Volume 17 • Issue 21 | October 15 - 21, 2004


Downtown embryos

By Andrei Codrescu

Memphis has one of those embryonic downtowns that will make investors rich in ten years. New townhouses overlook the Mississippi River and the trademark Pyramid, and there are high-rise condos where single professionals or retired come-back-to-the-city suburbanites can admire sunsets through a cocktail glass or face the sunrise with honest hangovers. There is a streetcar that takes people to their jobs in the morning and brings them home in the evening. Most of the week in the daytime they just rattle around empty, waiting for the future. On weekends the city puts on festivals with crafts, music, and food. The homeless feel threatened by tourists so they don’t come out anymore until Monday morning when it’s their town again. Eventually, Memphis will go back 70 years when its Downtown was glorious and cultural, and that’s when the future will begin to pay off like a slot machine.

Downtown Baton Rouge is trying something along those lines. So is Tacoma, Washington. So is Milwaukee, Wisconsin. So are dozens of other municipalities in the U.S. There are differences between them, but here are the similarities: they are all trying to return to the golden age of their best undemolished buildings; they are all turning back to the river or the lake and dreaming of public promenades and boardwalks; they all see festivals as essential to bringing people back from their ex-urban caves; they are all betting on the young and the old who need density, culture, and public transportation.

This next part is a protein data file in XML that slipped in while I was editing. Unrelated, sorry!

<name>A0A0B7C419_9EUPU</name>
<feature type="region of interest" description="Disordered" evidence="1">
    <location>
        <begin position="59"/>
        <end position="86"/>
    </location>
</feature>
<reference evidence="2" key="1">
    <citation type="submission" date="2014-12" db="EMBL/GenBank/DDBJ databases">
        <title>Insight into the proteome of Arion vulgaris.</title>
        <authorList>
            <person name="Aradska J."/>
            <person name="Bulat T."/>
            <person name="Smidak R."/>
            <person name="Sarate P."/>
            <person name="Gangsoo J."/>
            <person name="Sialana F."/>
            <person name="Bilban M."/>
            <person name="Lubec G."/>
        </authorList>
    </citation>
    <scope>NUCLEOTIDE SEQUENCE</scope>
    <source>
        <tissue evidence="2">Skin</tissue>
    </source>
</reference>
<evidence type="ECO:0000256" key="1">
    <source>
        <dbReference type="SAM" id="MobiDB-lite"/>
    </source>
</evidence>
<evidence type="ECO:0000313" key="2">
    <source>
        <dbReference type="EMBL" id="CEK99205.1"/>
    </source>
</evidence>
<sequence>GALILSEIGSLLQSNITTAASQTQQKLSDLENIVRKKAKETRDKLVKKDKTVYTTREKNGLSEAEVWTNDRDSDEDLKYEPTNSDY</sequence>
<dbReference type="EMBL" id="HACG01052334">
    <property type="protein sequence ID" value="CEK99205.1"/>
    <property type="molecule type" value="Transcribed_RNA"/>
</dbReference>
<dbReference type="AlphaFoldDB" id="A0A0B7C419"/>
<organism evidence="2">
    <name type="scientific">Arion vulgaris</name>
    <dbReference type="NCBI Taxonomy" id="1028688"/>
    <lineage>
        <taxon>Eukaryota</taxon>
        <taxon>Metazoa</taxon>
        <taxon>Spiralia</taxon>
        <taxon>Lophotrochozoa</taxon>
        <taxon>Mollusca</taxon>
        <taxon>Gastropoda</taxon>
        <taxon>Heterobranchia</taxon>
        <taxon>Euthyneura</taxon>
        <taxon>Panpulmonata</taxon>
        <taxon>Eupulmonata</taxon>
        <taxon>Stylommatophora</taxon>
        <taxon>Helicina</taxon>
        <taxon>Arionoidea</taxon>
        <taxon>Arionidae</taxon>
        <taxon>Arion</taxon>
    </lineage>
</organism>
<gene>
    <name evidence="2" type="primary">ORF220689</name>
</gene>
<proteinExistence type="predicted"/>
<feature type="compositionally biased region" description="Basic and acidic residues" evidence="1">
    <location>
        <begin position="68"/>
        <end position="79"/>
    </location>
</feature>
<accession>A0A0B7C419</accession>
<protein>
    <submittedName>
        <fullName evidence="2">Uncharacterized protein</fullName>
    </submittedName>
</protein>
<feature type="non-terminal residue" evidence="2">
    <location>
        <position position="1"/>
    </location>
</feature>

In the past, many cities failed to revive their wasted downtowns, but they are learning. In Memphis, the first riverfront townhouses were offered at incredibly cheap prices. In Milwaukee, a breathtakingly beautiful new art museum magnetizes the whole lakefront. Add to that public transportation, several grocery stores and pharmacies, art galleries, and one ill-lit street zoned for all-night entertainment, and you can have your city back. All it takes is faith and cash. I’m no genius at business, but making a fortune in embryonic downtowns is a no-brainer if you’ve got a decade or so.


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